It seems that Soundcloud is about to disappear: the sound-sharing website has only a few weeks, possibly months, of money left in the coffers and, if current reports are to be believed, once that has run out it will disappear. There are reports of backups being made, by archive.org and even individuals, but time will tell how accessible and/or user-friendly those might end up.
On NewMusicBox today, bassist Gahlord Dewald has posted an overview of why musicians might share their music, and what other services, besides Soundcloud, might serve people in the future. I really just want to add to that to say what value Soundcloud has had for me as a writer/investigator into new music over the last few years.
And that is: enormous. When I first noticed a few years ago that composers and performers were putting their works up on Soundcloud it was a tremendously exciting moment. Until then, it had been possible to access bootlegged new music, live recordings and so on through chatrooms and personal contacts; but from a research point of view it was a laborious process that required a certain amount of pleading. Now with Soundcloud – and for some reason this seemed to be the breakout platform everyone was using – I could search for things proactively, at my own pace and according to my needs. Asked to write a programme note about composer x? Chances were, if she was under, say, 45, I could find a bunch of her work on Soundcloud. Wanted to explore who was on this year’s Gaudeamus shortlist, or currently at Schloss Solitude, or making waves at Darmstadt – again, Soundcloud. When Riot Ensemble ran its most recent call for scores, the overwhelming majority of our 279 applicants had posted their portfolio works on Soundcloud. For a generation of composers, I got the sense that Soundcloud had become a default setting – and in that respect it was becoming a transformative technology for the visibility and reception of new music, and especially that by composers too young or too weird to have record deals or broadcasts. This was undoubtedly new, and very healthy. Sites like Soundcloud have made it easier to know what composers in their 30s are up to these days than composers in their 50s or 60s, who may be locked into more traditional modes of dissemination for their work.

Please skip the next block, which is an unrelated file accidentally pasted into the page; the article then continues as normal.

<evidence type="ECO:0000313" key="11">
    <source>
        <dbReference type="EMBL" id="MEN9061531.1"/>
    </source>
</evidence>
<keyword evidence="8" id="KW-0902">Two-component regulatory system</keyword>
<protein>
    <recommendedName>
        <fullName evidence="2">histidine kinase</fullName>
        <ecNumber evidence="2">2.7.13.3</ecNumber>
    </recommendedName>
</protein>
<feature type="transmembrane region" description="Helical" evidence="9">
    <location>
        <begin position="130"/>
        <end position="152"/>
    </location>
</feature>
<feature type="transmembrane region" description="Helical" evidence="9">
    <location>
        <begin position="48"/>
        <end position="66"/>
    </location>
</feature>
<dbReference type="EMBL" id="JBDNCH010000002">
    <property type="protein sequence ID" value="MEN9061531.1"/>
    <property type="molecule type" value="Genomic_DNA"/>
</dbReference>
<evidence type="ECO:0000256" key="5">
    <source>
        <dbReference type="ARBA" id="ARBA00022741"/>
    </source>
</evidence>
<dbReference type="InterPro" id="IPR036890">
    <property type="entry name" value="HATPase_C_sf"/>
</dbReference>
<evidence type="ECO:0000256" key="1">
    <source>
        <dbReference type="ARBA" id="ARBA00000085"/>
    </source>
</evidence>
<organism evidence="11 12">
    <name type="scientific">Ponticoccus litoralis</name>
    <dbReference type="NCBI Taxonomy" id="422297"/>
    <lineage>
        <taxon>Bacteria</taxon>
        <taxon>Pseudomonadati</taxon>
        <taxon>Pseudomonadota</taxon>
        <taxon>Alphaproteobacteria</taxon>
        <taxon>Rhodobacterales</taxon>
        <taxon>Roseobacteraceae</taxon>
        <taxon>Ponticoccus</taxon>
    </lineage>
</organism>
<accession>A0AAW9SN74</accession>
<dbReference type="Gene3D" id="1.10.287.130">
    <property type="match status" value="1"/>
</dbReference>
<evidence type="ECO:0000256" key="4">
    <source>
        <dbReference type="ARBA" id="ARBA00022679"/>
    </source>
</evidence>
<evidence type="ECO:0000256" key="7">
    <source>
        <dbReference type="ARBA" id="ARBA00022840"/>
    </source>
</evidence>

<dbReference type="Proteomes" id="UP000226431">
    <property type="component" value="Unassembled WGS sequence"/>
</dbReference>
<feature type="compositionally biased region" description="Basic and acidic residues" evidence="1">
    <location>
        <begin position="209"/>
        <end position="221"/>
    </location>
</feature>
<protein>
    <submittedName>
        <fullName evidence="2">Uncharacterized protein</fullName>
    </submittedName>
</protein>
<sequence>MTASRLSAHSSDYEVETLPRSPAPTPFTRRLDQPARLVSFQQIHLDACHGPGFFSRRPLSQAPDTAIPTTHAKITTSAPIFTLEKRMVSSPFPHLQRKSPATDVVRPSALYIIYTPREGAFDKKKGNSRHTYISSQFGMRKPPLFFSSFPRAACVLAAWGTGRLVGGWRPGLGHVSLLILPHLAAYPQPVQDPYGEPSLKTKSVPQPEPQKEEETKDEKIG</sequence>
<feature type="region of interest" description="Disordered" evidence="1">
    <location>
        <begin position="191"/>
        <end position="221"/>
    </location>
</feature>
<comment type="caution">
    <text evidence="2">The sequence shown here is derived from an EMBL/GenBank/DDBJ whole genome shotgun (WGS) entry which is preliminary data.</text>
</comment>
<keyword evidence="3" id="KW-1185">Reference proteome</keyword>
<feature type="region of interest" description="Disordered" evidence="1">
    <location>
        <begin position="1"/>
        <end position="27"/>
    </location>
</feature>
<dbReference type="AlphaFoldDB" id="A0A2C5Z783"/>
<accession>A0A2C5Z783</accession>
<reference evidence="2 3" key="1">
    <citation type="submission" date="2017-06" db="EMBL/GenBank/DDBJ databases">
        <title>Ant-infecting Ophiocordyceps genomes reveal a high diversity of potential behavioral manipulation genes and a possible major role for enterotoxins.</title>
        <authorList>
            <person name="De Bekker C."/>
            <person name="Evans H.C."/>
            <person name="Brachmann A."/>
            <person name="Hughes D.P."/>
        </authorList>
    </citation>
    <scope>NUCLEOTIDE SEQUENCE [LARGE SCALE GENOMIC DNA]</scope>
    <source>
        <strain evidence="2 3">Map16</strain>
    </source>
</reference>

Now, when Soundcloud is gone no doubt something will arrive in its place. Still more likely, though, several things will arrive at once. And some will already be here: Bandcamp is covering some of that territory, and I’ve even heard talk of retreating back to MySpace. And this will mean fragmentation across platforms, with all the inconsistencies, annoyances and break-ups of putative communities that that entails. You can’t follow a thread of likes between platforms, for example. You can’t easily curate a playlist of recommendations.
Soundcloud wasn’t perfect, and there wasn’t anything inherently special about its offering. (Although I did like its feature that tracks would continue to play even if you clicked to a new page. This seems so intuitive it always surprises me when it doesn’t happen on other sites.) But it had become something of a norm, a standard. And when those disappear everyone will be back to square one. I’m going to miss it.
Update: … If, that is, those reports can be believed. Since I posted this, a Facebook reader alerted me to this post on the Soundcloud blog, from 14 July and written by Soundcloud co-founder Alex Ljung, which claims that ‘Soundcloud is here to stay. … The music you love on SoundCloud isn’t going away, the music you shared or uploaded isn’t going away, because SoundCloud is not going away. Not in 50 days, not in 80 days or anytime in the foreseeable future. Your music is safe.’ I’m still wary, especially in the fragile world of Internet economics, that there’s rarely smoke without fire, but let’s hope this post’s claims are true.